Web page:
The Lord of Steel
Style: Heavy Metal
Release date: 19 October, 2012
Playing time: 55:00

I never truly considered myself one of Manowar's crowd, even if a number of the steel warriors' releases have a big, big place in my metal heart.

'Fighting the World' is probably the album which forever will be my favourite among Manowar's albums for so many personal reasons, 'Kings of Metal' coming in on a close second, 'Sign of the Hammer' and 'Hail to England' being almost twins in terms of quality, then 'Battle Hymns' following them, and of course also 'Into Glory Ride' having a special place in the annals of metaldom. With 'The Triumph of Steel' things started going a bit wrong between Manowar and me. From then on, the cliché became more and more apparent in an uncool way. There's been more focus on image than actual songs and an endless stream of live releases which, to me at least, speaks more of a want for earning money than actually creating something new.

Anyhoo, let's focus on 'The Lord of Steel'. It's first and foremost a pleasure to observe that Manowar has decided to put out a real heavy metal album again. No opera, no epic stuff, just something which actually sounds like four guys with instruments.

Less pleasurable is the realization that not all the material lives up to the glories of the past. It starts out really well, though, with the title track which rocks the way Manowar should rock. DeMaio's bass sound is really weird, though, and this unfortunately goes on for the majority of the album. Next tune, Manowarriors, is cheesy as fuck, and very straight-forward Manowar with no frills. No surprises there.

Born In A Grave is a more quiet song, but also a song with hymn potential.

The ballad of the album, Righteous Glory, shows exactly why Eric Adams is one of metal's greatest singers. He turns a fairly boring tune into a goosebump inciting piece, and for that he deserves tons of respect.

Touch The Sky isn't that fantastic either, but on the other hand, the chorus of this tune is one of those that just sticks to your mind instantly (well, my mind, anyway). The way Adams sings 'I feel so tall, I could touch the sky' has an almost naïve self-confidence which gets right to me somehow.

Black List starts out with a long intro which most of all sounds like Black Sabbath's Into The Void. Cool, but it goes on for two minutes before the actual song begins. I would probably have cut it down a bit, even if it's a cool riff.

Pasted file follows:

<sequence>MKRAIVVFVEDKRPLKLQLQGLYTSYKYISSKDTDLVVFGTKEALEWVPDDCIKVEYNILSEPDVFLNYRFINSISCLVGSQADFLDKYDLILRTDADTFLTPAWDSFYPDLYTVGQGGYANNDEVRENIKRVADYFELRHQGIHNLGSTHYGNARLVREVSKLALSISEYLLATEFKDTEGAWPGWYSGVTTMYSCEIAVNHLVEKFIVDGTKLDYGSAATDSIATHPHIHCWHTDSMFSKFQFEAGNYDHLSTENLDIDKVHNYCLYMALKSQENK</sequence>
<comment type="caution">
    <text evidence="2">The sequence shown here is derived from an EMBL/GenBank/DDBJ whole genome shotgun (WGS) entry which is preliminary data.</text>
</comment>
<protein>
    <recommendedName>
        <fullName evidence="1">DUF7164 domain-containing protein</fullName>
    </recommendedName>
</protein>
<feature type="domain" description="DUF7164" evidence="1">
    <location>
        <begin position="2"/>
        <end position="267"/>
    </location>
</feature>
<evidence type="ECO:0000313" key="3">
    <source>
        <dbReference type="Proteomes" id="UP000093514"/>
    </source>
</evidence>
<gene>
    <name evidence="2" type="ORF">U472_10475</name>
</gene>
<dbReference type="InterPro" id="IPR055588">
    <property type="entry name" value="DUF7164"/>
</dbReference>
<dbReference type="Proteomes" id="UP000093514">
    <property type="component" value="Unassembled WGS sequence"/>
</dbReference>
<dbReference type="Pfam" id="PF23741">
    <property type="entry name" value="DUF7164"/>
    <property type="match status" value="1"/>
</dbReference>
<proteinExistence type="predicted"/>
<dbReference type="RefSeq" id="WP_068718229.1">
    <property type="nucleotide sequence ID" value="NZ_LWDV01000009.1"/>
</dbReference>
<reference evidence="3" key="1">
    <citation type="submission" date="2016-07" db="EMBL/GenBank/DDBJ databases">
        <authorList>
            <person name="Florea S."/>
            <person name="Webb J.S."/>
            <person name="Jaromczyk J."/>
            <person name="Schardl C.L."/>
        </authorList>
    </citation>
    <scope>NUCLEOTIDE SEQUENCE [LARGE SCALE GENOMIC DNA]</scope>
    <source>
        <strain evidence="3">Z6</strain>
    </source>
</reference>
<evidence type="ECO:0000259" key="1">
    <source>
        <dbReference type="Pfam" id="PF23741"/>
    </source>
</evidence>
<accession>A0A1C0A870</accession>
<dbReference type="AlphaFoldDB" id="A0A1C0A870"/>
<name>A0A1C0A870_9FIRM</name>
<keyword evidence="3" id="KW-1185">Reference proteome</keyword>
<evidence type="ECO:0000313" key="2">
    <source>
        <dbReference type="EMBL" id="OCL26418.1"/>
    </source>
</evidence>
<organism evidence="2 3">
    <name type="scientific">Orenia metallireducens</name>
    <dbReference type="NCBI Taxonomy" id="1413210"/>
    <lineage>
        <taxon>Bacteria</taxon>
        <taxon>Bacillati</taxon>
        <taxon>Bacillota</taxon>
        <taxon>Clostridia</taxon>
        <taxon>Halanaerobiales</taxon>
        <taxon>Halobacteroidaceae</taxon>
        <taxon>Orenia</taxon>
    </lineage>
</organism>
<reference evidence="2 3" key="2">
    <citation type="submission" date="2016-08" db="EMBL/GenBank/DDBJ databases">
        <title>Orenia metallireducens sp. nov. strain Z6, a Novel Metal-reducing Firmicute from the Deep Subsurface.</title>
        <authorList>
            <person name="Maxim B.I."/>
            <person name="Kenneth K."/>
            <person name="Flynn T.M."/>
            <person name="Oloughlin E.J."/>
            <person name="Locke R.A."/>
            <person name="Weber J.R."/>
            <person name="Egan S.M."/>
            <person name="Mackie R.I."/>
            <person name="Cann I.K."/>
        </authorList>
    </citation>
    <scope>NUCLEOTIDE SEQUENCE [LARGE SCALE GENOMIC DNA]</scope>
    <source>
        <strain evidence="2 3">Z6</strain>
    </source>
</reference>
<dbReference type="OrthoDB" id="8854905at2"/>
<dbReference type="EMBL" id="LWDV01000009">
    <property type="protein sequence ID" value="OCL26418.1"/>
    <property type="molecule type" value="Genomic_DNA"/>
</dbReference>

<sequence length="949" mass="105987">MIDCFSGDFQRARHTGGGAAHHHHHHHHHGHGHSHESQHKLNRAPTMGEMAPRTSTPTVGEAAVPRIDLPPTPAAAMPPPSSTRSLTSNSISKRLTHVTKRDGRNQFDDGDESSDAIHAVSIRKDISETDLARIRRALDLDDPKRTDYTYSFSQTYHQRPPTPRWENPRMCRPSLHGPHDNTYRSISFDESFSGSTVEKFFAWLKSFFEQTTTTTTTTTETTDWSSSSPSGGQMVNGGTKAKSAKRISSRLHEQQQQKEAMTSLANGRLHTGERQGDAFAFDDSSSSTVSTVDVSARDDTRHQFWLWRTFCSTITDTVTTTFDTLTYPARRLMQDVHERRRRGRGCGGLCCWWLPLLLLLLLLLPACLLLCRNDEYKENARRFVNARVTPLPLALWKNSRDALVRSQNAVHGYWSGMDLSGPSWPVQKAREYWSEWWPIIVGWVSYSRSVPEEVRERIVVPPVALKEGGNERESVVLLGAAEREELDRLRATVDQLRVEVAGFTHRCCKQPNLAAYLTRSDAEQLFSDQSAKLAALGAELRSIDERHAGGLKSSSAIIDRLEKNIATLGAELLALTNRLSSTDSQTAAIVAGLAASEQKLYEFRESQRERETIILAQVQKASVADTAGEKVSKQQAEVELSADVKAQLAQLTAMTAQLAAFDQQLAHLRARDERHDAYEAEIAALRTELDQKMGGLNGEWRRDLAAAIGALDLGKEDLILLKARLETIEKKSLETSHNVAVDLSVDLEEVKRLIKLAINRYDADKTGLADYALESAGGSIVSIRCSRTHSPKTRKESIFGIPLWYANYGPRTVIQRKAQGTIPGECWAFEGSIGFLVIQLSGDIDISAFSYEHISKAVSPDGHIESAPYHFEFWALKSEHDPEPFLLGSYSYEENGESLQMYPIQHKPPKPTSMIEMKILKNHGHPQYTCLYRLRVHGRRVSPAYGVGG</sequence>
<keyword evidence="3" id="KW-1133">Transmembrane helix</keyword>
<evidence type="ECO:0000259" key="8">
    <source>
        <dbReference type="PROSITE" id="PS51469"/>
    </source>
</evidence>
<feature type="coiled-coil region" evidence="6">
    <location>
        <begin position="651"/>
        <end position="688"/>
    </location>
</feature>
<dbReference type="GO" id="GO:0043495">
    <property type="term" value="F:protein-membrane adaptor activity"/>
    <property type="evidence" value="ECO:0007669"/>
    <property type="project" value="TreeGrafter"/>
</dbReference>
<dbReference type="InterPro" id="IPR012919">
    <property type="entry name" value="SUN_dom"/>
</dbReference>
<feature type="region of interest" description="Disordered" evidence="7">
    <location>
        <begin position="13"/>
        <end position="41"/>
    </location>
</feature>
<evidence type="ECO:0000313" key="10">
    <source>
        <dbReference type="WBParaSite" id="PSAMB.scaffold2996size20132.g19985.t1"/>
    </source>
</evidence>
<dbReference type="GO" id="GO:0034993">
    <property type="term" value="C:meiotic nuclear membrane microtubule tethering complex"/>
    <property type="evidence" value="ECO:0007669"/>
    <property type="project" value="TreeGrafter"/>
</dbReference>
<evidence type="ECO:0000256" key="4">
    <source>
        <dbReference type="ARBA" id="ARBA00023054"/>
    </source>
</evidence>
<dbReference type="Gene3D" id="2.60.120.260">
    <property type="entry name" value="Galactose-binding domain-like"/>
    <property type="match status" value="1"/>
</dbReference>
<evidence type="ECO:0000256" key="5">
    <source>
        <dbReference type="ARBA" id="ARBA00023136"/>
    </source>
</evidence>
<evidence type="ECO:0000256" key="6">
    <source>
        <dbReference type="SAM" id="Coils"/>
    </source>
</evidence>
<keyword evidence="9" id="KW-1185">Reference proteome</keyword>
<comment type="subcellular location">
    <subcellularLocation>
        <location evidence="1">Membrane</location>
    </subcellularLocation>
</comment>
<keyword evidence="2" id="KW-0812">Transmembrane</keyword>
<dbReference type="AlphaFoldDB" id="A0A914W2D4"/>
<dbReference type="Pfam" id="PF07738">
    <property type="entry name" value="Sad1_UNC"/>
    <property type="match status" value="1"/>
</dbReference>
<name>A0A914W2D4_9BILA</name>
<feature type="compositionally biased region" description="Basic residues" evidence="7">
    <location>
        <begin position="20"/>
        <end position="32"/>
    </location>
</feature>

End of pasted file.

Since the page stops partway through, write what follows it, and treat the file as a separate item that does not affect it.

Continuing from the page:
Expandable speeds things up. Crunchy heavy metal riffing, a tune with a really nice flow and a cool chorus.

El Gringo sees Manowar venturing into Mexican territory rather than Viking or metal warrior themes. It works nicely, even if it's not an instant classic.

Annihilation starts with one of Adam's now rare screams. An average quality song.

Lyrically, Hail, Kill and Die is one of those nice retrospective tunes Manowar always did, i.e. all album titles are included in the lyrics. It's kind of cheesy, but I always liked it. A mid-tempo song, this one, and again not one of the greatest we've heard from Manowar.

The Kingdom of Steel is another ballad, and it definitely has its moments, however, 7 minutes and 20 seconds is about four minutes too long for this one, I reckon.

All in all, 'The Lord of Steel' is an approved effort, but as you can see, there are mishaps along the way. It's an enjoyable listen by all means (apart from that odd bass sound!), yet, it's miles behind 'Fighting the World' and 'Kings of Metal'. Check it out for yourself.

01. The Lord of Steel
02. Manowarriors
03. Born in a Grave
04. Righteous Glory
05. Touch the Sky
06. Expendable
07. Black List
08. El Gringo
09. Hail, Kill and Die
10.The Kingdom of Steel
Label: Magic Circle
Distribution: Playground Music
Artwork rating: 90/100
Reviewed by: Thomas Nielsen
Date: 18 October, 2012